Johannesburg, South Africa—Humane Society International/Africa and the African Pangolin Working Group have received donations from four leading Chinese businesses and community organizations in South Africa to purchase telemetry tracking units, receivers and antennas for monitoring pangolins. This is the first time that Africa-based Chinese businesses and civic groups have contributed specifically to pangolin protection. Pangolins, poached to meet a demand for their scales and meat in Asia, are a protected species and are considered the most trafficked mammals in the world. South Africa has emerged as one of the few countries in the world with dedicated efforts for pangolin rescue and rehabilitation.
HSI/Africa, the African Pangolin Working Group and the Johannesburg Veterinary Wildlife Hospital work together to rehabilitate and release pangolins rescued from poachers destined for the illegal trade. The sponsored tracking units will be deployed on the rescued pangolins before they are released back to the wild, enabling the conservationists to monitor their movement and behavior. Close monitoring will give these imperiled animals the highest chance of survival post release, and significantly contribute to the scientific knowledge pool of these elusive creatures.
The donations were presented during the Africa-China Wildlife Conservation Conference organized by the China-Africa Reporting Project of the University of Witwatersrand and partners Global Max Media Group, China Biodiversity Conservation and Green Development Foundation, Nature Guardian Wildlife Conservation Centre and China House. The Conference focused on wildlife conservation and environmental preservation and aimed to build a platform for deeper dialogue and intervention between Chinese communities in Africa and wildlife conservation organizations. Humane Society International was one of the sponsors of the conference.
“As the largest destination for the illegal trade in pangolin specimens, China must step up to the plate to protect the world’s most trafficked mammal and send a clear message that this trade is unacceptable,” said Audrey Delsink, executive director of HSI/Africa. “These generous donations are a vital boost to our pangolin conservation project and reflect a keenness by the Chinese community in South Africa to be part of global efforts to protect pangolins. We hope that the wonderful support we’ve received from these Chinese groups will create a ripple effect and help generate more awareness both here and in China to reduce demand for pangolin scales and parts. Pangolins need all the support they can get.”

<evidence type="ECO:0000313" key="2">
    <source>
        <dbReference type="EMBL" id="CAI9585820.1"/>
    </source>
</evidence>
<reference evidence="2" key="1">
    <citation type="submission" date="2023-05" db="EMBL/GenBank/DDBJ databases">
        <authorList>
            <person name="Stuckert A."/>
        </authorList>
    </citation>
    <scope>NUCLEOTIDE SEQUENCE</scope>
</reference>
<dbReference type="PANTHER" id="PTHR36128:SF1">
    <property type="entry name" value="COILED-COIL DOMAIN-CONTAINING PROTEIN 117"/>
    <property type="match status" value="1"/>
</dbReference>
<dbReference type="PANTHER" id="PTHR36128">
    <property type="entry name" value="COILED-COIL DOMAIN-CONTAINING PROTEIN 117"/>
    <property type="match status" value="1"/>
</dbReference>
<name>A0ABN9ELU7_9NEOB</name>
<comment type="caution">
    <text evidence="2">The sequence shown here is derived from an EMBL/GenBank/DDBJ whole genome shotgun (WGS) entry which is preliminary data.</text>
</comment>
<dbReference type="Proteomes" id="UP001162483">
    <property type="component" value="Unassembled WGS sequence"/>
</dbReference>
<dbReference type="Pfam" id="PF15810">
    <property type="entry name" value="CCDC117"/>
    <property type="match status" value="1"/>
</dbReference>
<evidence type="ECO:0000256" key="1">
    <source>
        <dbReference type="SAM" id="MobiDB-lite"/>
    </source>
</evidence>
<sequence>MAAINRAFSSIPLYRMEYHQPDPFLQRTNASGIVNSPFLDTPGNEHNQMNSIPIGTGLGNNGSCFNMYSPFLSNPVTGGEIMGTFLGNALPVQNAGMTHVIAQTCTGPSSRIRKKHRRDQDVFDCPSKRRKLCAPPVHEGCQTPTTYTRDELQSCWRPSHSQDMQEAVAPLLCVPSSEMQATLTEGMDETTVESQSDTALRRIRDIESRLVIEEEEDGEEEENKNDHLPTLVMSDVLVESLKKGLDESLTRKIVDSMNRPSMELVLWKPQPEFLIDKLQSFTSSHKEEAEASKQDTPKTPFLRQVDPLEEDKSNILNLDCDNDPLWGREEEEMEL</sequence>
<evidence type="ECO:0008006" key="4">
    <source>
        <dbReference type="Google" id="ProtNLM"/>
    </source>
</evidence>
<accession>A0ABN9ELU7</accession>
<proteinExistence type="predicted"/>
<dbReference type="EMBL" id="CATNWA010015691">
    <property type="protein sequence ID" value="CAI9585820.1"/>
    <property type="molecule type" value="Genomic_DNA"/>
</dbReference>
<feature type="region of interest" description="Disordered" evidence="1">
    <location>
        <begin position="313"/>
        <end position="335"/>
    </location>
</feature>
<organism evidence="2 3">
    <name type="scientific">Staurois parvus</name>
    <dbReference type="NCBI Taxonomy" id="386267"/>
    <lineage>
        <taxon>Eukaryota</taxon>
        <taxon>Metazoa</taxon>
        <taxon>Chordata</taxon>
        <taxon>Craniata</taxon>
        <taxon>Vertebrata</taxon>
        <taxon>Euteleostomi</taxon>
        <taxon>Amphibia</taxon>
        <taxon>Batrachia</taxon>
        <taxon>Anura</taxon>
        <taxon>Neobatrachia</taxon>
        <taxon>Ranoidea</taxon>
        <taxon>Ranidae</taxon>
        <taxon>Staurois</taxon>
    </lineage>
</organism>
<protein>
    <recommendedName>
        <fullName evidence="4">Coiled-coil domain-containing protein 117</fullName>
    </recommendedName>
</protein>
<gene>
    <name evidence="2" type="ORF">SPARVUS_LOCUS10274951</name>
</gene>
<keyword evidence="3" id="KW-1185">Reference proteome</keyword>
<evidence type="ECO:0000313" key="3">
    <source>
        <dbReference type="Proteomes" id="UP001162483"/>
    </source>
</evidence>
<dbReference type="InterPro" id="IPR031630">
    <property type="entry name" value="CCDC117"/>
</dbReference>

“If we want to reverse the global poaching and trade in pangolins, then those countries that serve as primary destinations for these animals need to be actively involved in making a firm stand in the prevention and reduction of this trade,” said Professor Ray Jansen, chairman of the African Pangolin Working Group. “Today, for the first time, China has shown a commitment to pangolin conservation in South Africa, a significant step towards the conservation of Africa’s pangolins from a country that witnesses the large majority of pangolin trade.”
Mr H.E. Lin Songtian, ambassador extraordinary and plenipotentiary of the People’s Republic of China to the Republic of South Africa, gave a keynote speech at the conference. Ambassador Lin said “for the Chinese citizen, no matter whether he is in China or anywhere else, the Chinese government follows the policy of ‘zero tolerance’ on any crimes against wildlife. We fully support South Africa and other African countries to strictly punish all these crimes according to law, and we strongly call upon judicial and law enforcement institutions of South Africa and other African countries to stop the practice of allowing criminals get off prison sentences by paying a rather small fine. We are prepared to strengthen cooperation with South African law enforcement, enhance information sharing, and jointly introduce toughest measures to punish and deter these criminal activities”. Frances Craigie, chief enforcement director of the Department of Environmental Affairs, spoke on behalf of the South African government.
HSI/Africa has rescued 12 pangolins during the last two years in collaboration with the African Pangolin Working Group and Johannesburg Veterinary Wildlife Hospital. A young male pangolin named Silver, who was rescued from the trade, was released back to the wild the day before the conference took place. Of the eight species of pangolin, four are listed as vulnerable, two as endangered and two as critically endangered on the International Union for Conservation of Nature Red List of Threatened Species. For more information and regular updates on pangolin rescue and rehabilitation in South Africa, visit hsi.org/world/africa/ and follow HSI/Africa on Facebook, Twitter and Instagram.
Media contacts: South Africa: Leozette Roode, Media and Outreach Manager, Humane Society International/Africa, email@example.com, +2771 360 1104. United Kingdom: Wendy Higgins, Director of International Media, Humane Society International, firstname.lastname@example.org